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dc.contributor.authorRogers, Gary D
dc.date.accessioned2020-03-09T03:51:21Z
dc.date.available2020-03-09T03:51:21Z
dc.date.issued2019
dc.identifier.issn0142-159X
dc.identifier.doi10.1080/0142159X.2018.1536820
dc.identifier.urihttp://hdl.handle.net/10072/392188
dc.description.abstractAs health professional education has developed as an academic discipline, there has been a focus on grants and awards (G&A) as tools to promote innovation and the pursuit of excellence. In this article, I will contend that this approach has at least as many harmful as helpful consequences and suggest that, on the whole, we would be better off without G&A. The G&A approach to promoting innovation is, obviously, a competitive process. Those who advocate it appear, perhaps without even fully realizing it, to believe that competition is always good. This belief appears to be a product of the free market paradigm that began with Scottish philosopher Adam Smith in the Eighteenth Century. Smith (1776, p. 758) argued that if everyone in a society pursues their own interests, in a pure market, then the interests of all will ultimately be served through the action of what he famously called “the invisible hand”. The resurgence and amplification of these ideas with the global advent of neoliberalism in the 1980s, has led us to a current environment where, almost, the only way it is possible to view any human endeavor is through the lens of the market. How often do we hear our colleagues talk about the “health industry” or the “education industry?” Deans often talk about “business models” for particular university activities, while vice chancellors focus on their institutions’ place in league tables and performance against their so-called “competitors”.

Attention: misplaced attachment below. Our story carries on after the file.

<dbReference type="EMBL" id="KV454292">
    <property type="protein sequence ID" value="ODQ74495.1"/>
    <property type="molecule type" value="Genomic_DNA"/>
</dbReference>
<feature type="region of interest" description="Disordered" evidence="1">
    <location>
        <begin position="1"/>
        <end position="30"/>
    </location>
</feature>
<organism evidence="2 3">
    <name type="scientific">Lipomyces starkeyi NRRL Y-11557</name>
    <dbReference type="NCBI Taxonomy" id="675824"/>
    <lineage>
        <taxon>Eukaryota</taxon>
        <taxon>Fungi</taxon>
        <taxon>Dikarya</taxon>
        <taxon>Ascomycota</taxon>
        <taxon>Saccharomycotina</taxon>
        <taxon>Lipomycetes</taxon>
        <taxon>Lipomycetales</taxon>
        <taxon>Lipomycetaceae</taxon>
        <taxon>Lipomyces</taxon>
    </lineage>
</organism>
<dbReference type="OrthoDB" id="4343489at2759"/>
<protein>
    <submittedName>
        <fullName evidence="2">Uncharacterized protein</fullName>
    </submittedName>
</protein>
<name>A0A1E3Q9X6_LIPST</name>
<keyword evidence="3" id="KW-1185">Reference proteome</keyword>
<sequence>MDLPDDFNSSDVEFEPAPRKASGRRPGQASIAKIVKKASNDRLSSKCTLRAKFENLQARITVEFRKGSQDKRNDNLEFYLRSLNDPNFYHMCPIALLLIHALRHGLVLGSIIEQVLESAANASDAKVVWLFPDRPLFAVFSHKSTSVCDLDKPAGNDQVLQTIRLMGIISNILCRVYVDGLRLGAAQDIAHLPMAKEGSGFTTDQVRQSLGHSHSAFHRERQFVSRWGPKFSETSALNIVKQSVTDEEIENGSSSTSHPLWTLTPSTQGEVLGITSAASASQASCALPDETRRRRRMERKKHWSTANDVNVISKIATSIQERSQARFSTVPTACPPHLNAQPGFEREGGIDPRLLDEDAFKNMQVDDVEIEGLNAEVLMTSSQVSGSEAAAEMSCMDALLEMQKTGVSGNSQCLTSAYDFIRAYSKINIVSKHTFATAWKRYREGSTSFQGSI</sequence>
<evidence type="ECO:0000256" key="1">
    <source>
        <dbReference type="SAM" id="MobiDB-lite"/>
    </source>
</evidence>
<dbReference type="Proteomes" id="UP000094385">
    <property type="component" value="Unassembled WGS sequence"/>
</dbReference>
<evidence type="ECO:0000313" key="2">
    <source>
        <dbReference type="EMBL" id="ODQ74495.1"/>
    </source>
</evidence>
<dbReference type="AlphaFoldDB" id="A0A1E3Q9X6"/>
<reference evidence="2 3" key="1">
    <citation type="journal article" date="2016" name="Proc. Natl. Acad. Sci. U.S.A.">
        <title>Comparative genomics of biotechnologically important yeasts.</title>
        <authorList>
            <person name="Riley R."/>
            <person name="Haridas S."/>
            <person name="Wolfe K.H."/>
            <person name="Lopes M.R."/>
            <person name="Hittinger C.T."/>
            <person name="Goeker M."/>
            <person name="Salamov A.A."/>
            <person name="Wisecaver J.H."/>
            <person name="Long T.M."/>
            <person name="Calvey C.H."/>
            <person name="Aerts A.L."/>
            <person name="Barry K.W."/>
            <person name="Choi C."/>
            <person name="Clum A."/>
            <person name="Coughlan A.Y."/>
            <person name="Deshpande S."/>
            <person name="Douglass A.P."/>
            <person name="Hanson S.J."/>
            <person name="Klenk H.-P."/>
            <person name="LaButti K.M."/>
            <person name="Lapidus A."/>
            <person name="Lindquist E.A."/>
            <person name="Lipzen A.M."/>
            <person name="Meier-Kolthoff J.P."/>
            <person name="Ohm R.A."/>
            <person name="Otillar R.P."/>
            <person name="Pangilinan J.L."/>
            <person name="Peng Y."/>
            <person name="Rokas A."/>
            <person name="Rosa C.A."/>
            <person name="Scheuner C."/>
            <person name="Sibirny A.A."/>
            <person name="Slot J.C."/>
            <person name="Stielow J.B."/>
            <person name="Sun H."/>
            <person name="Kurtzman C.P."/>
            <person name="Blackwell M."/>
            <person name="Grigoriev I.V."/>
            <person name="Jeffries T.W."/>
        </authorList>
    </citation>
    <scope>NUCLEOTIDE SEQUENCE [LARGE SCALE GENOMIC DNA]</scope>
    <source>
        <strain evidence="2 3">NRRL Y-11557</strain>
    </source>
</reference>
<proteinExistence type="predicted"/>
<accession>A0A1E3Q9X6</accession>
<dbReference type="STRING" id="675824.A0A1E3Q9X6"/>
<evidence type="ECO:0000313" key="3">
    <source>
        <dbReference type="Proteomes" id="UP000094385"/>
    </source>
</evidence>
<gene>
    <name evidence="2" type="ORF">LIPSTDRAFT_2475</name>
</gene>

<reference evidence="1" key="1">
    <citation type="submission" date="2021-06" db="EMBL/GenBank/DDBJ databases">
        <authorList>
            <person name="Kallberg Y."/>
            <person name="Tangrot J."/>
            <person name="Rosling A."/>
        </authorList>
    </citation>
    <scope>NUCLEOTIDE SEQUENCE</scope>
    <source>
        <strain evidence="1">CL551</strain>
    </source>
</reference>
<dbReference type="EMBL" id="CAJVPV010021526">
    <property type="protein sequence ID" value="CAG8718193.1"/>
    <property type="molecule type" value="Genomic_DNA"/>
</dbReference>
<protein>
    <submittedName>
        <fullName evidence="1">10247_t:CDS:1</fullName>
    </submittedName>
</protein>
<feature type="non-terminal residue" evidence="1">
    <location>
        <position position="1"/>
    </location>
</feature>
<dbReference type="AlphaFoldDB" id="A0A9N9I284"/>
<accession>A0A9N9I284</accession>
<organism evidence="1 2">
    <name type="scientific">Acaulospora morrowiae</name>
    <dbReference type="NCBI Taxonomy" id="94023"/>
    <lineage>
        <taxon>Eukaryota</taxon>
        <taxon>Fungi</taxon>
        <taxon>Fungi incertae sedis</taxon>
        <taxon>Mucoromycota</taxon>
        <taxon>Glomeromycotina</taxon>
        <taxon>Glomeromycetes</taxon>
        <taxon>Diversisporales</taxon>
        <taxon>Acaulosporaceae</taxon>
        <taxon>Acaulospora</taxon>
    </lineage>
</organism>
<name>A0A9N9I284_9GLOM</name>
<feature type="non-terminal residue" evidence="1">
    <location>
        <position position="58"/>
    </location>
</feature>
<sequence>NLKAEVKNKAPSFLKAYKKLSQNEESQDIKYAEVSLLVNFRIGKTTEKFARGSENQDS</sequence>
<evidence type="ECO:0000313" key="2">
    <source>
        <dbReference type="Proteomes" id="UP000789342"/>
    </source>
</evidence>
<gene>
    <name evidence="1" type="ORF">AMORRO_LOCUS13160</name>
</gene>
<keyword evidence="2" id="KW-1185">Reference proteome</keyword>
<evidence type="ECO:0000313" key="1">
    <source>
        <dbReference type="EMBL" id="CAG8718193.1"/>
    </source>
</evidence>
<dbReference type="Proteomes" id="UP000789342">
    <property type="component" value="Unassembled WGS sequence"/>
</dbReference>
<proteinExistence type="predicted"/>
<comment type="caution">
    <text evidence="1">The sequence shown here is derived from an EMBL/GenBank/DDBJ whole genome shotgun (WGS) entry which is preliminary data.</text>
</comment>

dc.languageEnglish
dc.language.isoeng
dc.publisherTaylor & Francis
dc.relation.ispartofpagefrom1081
dc.relation.ispartofpageto1082
dc.relation.ispartofissue9
dc.relation.ispartofjournalMedical Teacher
dc.relation.ispartofvolume41
dc.subject.fieldofresearchEducation Systems
dc.subject.fieldofresearchCurriculum and Pedagogy
dc.subject.fieldofresearchSpecialist Studies in Education
dc.subject.fieldofresearchcode1301
dc.subject.fieldofresearchcode1302
dc.subject.fieldofresearchcode1303
dc.subject.keywordsSocial Sciences
dc.subject.keywordsScience & Technology
dc.subject.keywordsLife Sciences & Biomedicine
dc.subject.keywordsEducation, Scientific Disciplines
dc.subject.keywordsHealth Care Sciences & Services
dc.titleWhy we would be better off without grants and awards in health professional education: A personal view from Australia
dc.typeJournal article
dc.type.descriptionC3 - Articles (Letter/ Note)
dcterms.bibliographicCitationRogers, GD, Why we would be better off without grants and awards in health professional education: A personal view from Australia, Medical Teacher, 2019, 41 (9), pp. 1081-1082
dc.date.updated2020-03-09T03:49:22Z
gro.hasfulltextNo Full Text
gro.griffith.authorRogers, Gary


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